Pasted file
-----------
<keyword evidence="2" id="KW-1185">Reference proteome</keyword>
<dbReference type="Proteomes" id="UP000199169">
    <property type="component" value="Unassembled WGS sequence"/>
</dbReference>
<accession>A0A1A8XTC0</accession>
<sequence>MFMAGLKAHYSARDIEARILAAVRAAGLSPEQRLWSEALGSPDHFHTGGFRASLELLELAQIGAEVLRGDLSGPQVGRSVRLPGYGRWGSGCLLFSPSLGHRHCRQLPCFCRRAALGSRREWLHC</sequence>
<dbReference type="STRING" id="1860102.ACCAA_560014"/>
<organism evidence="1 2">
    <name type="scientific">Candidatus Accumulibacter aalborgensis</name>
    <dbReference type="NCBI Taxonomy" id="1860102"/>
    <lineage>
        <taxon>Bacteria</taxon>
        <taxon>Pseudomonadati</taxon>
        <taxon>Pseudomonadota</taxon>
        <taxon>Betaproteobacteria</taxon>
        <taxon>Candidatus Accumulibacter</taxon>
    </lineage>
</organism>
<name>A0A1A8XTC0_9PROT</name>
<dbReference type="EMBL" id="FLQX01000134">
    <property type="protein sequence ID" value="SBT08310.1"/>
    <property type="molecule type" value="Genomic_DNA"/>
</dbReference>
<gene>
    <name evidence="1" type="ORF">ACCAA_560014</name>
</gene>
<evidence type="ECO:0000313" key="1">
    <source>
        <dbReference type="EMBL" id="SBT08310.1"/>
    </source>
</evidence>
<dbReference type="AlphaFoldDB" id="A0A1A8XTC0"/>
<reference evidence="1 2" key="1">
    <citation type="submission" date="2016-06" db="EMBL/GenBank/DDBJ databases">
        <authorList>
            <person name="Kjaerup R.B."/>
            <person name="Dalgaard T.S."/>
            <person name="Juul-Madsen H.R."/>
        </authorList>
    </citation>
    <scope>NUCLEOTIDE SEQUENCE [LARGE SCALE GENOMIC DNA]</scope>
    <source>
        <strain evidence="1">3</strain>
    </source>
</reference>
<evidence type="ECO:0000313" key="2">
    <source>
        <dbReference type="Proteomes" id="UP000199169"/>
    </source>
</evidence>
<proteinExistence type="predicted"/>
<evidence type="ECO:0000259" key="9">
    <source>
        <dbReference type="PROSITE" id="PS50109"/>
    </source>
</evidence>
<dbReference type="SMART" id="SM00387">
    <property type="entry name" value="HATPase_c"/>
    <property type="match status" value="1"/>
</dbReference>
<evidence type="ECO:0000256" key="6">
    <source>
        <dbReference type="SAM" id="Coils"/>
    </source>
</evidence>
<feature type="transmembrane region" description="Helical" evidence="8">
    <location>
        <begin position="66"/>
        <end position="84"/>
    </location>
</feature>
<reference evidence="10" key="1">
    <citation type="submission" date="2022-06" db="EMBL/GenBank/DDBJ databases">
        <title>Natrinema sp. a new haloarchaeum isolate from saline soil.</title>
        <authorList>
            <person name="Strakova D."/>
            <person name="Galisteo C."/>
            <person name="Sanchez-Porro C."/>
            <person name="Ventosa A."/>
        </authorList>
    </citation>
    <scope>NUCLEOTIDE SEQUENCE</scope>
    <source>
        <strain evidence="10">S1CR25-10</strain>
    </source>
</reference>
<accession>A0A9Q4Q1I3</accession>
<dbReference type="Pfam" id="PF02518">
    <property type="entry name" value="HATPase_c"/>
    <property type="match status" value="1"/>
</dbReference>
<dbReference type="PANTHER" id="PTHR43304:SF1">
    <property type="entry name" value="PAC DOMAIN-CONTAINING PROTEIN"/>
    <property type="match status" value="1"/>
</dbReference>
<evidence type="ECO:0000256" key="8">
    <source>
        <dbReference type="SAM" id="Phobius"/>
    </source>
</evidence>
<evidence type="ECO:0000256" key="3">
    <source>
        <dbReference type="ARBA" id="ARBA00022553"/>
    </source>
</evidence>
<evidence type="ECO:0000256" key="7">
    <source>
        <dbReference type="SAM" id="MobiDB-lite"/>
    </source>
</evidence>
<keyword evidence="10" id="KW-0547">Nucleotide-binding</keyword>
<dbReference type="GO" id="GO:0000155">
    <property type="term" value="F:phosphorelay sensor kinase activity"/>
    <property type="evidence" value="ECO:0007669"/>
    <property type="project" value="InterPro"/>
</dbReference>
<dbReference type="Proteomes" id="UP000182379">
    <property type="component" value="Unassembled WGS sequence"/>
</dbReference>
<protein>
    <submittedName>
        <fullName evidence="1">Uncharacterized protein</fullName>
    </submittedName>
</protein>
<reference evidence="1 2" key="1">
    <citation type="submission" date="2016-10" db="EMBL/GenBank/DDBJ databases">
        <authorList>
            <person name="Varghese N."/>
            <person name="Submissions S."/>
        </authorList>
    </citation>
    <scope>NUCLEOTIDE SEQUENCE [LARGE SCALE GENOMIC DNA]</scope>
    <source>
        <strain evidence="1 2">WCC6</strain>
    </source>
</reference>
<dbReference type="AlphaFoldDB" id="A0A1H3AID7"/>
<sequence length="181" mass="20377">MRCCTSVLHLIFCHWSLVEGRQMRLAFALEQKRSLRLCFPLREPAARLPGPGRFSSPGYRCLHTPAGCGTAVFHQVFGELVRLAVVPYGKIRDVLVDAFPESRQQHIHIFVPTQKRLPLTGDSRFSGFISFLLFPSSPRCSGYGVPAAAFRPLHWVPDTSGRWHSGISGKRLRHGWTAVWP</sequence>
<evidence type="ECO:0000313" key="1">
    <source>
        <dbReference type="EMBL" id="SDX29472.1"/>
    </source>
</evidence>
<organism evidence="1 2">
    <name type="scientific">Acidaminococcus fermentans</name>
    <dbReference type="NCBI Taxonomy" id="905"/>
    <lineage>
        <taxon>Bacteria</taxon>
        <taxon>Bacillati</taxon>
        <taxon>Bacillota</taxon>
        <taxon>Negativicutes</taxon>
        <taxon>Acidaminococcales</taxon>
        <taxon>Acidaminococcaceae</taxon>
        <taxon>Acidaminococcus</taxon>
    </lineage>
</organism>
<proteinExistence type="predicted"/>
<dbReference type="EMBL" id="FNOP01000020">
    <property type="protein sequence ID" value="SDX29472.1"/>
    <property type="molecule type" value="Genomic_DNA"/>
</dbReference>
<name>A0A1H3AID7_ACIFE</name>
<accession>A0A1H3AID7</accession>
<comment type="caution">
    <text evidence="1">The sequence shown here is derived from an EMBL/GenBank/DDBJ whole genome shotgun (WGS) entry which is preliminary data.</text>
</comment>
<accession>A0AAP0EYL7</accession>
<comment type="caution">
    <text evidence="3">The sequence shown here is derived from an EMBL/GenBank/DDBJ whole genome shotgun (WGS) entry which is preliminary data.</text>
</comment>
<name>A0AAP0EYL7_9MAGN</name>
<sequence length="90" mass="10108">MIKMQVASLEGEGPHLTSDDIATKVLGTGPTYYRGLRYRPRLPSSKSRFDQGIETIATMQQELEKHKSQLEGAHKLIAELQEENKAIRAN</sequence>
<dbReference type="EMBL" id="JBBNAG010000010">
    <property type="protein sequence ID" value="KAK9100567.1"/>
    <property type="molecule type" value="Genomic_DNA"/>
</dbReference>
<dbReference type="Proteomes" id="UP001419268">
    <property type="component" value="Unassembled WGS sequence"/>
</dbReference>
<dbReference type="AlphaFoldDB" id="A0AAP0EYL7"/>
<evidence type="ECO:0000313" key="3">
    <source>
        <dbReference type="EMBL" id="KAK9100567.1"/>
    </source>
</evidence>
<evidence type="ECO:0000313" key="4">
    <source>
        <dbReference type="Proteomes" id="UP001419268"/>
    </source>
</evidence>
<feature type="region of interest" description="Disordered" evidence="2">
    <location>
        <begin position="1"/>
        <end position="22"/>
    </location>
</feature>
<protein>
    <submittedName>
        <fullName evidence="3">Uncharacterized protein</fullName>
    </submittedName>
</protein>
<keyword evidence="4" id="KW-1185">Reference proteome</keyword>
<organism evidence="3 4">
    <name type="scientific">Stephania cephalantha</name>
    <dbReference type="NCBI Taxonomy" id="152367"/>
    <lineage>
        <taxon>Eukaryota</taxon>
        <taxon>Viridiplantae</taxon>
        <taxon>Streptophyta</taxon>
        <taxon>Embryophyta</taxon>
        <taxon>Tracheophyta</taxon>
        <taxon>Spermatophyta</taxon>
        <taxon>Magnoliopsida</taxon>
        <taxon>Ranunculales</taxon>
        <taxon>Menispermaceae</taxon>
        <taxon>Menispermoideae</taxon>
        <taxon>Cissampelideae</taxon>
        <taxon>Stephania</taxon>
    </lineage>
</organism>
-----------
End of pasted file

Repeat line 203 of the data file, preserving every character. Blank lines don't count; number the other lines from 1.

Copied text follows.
<organism evidence="3 4">